The closer Molly grows to Vivian, the more she discovers parallels to her own life. A Penobscot Indian, she, too, is an outsider being raised by strangers, and she, too, has unanswered questions about the past. As her emotional barriers begin to crumble, Molly discovers that she has the power to help Vivian find answers to mysteries that have haunted her for her entire life – answers that will ultimately free them both.

Rich in detail and epic in scope, Orphan Train is a powerful novel of upheaval and resilience, of second chances, of unexpected friendship, and of the secrets we carry that keep us from finding out who we are.

Please view “reading now” for current and past book postings.

to kill a mockingbird…


mockingbirdHarper Lee’s book, To Kill a Mockingbird, was honestly one of the best books I have ever read.

It was truly amazing to read about racial inequalities and social justice (and injustice) from a child’s point of view.  The innocence of their thought process, not swayed yet by bigotry and community pressure, was incredible to read.  These children judged the people around them by their actions and asked questions if they were confused.  They wept when people were wronged simply because of the color of their skin.  If we all could only take lessons from this book.

I was also amazed that an author could capture a child’s voice and thoughts so vividly.

I applaud this book… I simply loved it.

Goodreads describes the book:

The unforgettable novel of a childhood in a sleepy Southern town and the crisis of conscience that rocked it. To Kill A Mockingbird became both an instant bestseller and a critical success when it was first published in 1960. It went on to win the Pulitzer Prize in 1961 and was later made into an Academy Award-winning film, also a classic.

Compassionate, dramatic, and deeply moving, To Kill A Mockingbird takes readers to the roots of human behavior—to innocence and experience, kindness and cruelty, love and hatred, humor and pathos. Now with over 18 million copies in print and translated into forty languages, this regional story, by a young Alabama woman, claims universal appeal. Harper Lee always considered her book to be a simple love story. Today it is regarded as a masterpiece of American literature.

Please view “reading now” for current and past book postings.

dirty little secret…


DIRTYAnother great bargain book has been read!  I read Dirty Little Secrets by C. J. Omololu yesterday.  I would absolutely recommend it, not only because of the price ($1.99 through a email), but it was a great book!  I literally could not put this book down.

The book is about a teenage girl that lives with her mother who is a hoarder.  I’ve watched many TV shows about hoarders, so I could completely picture their living conditions (although, the author also does a great job of describing it – no need to watch bad TV to enjoy the book!).

The girl has spent her whole life hiding their “secret” from the rest of the world.

I am trying to get my daughter to read it next.  This book can easily span all age groups.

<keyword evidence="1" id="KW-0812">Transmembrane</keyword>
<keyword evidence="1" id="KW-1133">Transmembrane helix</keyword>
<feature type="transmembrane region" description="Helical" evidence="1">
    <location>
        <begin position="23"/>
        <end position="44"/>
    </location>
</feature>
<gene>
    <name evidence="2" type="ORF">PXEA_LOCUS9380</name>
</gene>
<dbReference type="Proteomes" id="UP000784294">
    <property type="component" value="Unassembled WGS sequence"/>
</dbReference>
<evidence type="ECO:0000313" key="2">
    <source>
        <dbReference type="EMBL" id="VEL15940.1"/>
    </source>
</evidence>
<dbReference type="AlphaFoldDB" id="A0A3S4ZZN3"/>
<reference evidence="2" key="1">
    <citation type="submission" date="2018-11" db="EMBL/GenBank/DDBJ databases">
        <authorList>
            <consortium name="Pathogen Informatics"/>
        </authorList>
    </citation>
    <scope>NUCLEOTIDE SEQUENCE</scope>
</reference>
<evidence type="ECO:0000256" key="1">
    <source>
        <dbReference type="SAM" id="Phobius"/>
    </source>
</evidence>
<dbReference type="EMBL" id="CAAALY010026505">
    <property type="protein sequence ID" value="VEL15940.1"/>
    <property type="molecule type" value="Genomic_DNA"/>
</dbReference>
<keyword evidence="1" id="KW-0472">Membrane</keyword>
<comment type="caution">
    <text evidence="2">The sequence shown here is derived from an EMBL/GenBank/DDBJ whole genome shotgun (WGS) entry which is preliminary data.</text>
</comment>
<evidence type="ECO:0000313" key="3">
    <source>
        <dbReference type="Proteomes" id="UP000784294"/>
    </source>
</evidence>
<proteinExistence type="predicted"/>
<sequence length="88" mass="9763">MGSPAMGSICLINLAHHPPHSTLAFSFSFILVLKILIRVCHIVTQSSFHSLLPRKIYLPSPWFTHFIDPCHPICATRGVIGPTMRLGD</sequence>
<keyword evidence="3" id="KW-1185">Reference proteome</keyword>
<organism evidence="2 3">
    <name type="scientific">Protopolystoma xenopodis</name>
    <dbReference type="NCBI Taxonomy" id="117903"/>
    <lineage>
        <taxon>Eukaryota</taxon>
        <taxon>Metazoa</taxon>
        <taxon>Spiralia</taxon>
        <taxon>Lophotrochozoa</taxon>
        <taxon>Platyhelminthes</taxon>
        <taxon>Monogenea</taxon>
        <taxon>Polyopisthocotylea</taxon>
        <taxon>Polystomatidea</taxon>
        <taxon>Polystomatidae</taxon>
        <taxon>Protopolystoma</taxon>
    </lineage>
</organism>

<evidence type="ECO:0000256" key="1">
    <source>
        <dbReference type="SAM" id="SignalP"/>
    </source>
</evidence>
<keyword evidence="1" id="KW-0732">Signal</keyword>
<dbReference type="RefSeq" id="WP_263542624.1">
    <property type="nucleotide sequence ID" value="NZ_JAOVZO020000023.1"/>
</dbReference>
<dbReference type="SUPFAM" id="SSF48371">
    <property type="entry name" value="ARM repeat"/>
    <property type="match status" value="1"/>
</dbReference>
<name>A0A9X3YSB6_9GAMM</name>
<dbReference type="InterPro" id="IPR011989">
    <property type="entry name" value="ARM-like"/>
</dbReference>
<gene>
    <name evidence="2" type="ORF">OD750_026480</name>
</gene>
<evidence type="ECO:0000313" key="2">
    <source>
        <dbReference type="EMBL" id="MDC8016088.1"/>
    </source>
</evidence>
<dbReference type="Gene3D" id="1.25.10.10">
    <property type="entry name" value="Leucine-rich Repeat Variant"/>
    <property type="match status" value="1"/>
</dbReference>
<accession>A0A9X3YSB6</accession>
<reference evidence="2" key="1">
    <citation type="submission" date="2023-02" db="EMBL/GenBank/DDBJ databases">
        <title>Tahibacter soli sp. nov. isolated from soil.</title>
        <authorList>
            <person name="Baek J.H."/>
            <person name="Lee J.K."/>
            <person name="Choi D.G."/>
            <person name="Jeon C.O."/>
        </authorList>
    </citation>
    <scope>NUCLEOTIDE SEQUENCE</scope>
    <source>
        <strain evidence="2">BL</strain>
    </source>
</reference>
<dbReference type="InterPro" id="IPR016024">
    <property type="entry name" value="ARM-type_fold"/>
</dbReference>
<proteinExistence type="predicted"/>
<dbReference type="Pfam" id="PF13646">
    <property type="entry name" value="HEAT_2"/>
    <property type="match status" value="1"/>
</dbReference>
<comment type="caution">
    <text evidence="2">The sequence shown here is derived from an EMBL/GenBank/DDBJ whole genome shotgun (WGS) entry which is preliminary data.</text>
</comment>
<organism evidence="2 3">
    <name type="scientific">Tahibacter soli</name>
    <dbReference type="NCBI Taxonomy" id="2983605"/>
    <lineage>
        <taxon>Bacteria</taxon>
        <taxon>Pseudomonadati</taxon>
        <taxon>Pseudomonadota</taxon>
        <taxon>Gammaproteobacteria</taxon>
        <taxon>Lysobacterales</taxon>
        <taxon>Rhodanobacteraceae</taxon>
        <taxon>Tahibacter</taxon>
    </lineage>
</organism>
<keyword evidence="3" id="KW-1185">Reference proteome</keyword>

Goodreads describes the book:

Everyone has a secret. But Lucy’s is bigger and dirtier than most. It’s one she’s been hiding for years—that her mom’s out-of-control hoarding has turned their lives into a world of garbage and shame. She’s managed to keep her home life hidden from her best friend and her crush, knowing they’d be disgusted by the truth. So, when her mom dies suddenly in their home, Lucy hesitates to call 911 because revealing their way of life would make her future unbearable—and she begins her two-day plan to set her life right.

With details that are as fascinating as they are disturbing, C. J. Omololu weaves an hour-by-hour account of Lucy’s desperate attempt at normalcy. Her fear and isolation are palpable as readers are pulled down a path from which there is no return, and the impact of hoarding on one teen’s life will have readers completely hooked.

(For those who have finished DLS, there is an “AFTER” chapter on the website Contains many spoilers, so only for those who have read the book).

Please view “reading now” for current and past book postings.

i should clean…


Fold Laundry or Read?

It’s no secret that I am a reader.  I love to read.  I go through slumps when I don’t read much and I also go through periods that I can’t read enough.  Right now, I can’t read enough.

I really should clean.  I have dishes in the sink that I could (should) be washing.  I have laundry that I could (should) be folding.  But, I am reading.  I’m so excited to have a few days off of work.  It’s Christmas Vacation!  Normally, I would find a painting or DIY project (read more about that here), but I am just not in the mood.  I. Want. To. Read.

I took a break from reading today to take my kids shopping.  They have Christmas money that they like to spend on after Christmas sales (gotta love a sale!) and I took another break to help my daughter make a cake (although, she did all the hard stuff… I was just the oven and kitchen-guide).   Besides that, I’ve been reading.

Oh, and right now, I am taking a break from reading… just to update my blog (I have my priorities!).  But, I really should clean.

I have organizing I could (should) be doing.  I have beds that I could (should) be making.  Although, we are well into the evening… beds don’t need to be made now.  We’re just going to unmake them soon anyway!

Well, I’m off now to clean (or to read).

(I should really clean…)

the handmaid’s tale…



The Handmaid’s Tale by Margaret Atwood was an incredible book.  I read this book in 2 days — I couldn’t put it down.  Now, I can’t stop thinking about it.

This would be a really great choice for a book club discussion:

What would you do if you were a handmaid, a wife, an aunt?  Or even, a commander?

Goodreads mentions the book as “funny” but I did not find one humorous thing about the book, so take their synopsis with a grain of salt.  Horrifying, yes.  Funny, not so much.

Goodreads describes the book:

Offred is a Handmaid in the Republic of Gilead. She may leave the home of the Commander and his wife once a day to walk to food markets whose signs are now pictures instead of words because women are no longer allowed to read. She must lie on her back once a month and pray that the Commander makes her pregnant, because in an age of declining fertility, Offred and the other Handmaids are valued only if their ovaries are viable. Offred can remember the years before, when she lived and made love with her husband, Luke; when she played with and protected her daughter; when she had a job, money of her own, and access to knowledge. But all of that is gone now…

Funny, unexpected, horrifying, and altogether convincing, The Handmaid’s Tale is at once scathing satire, dire warning, and tour de force.

Please view “reading now” for current and past book postings.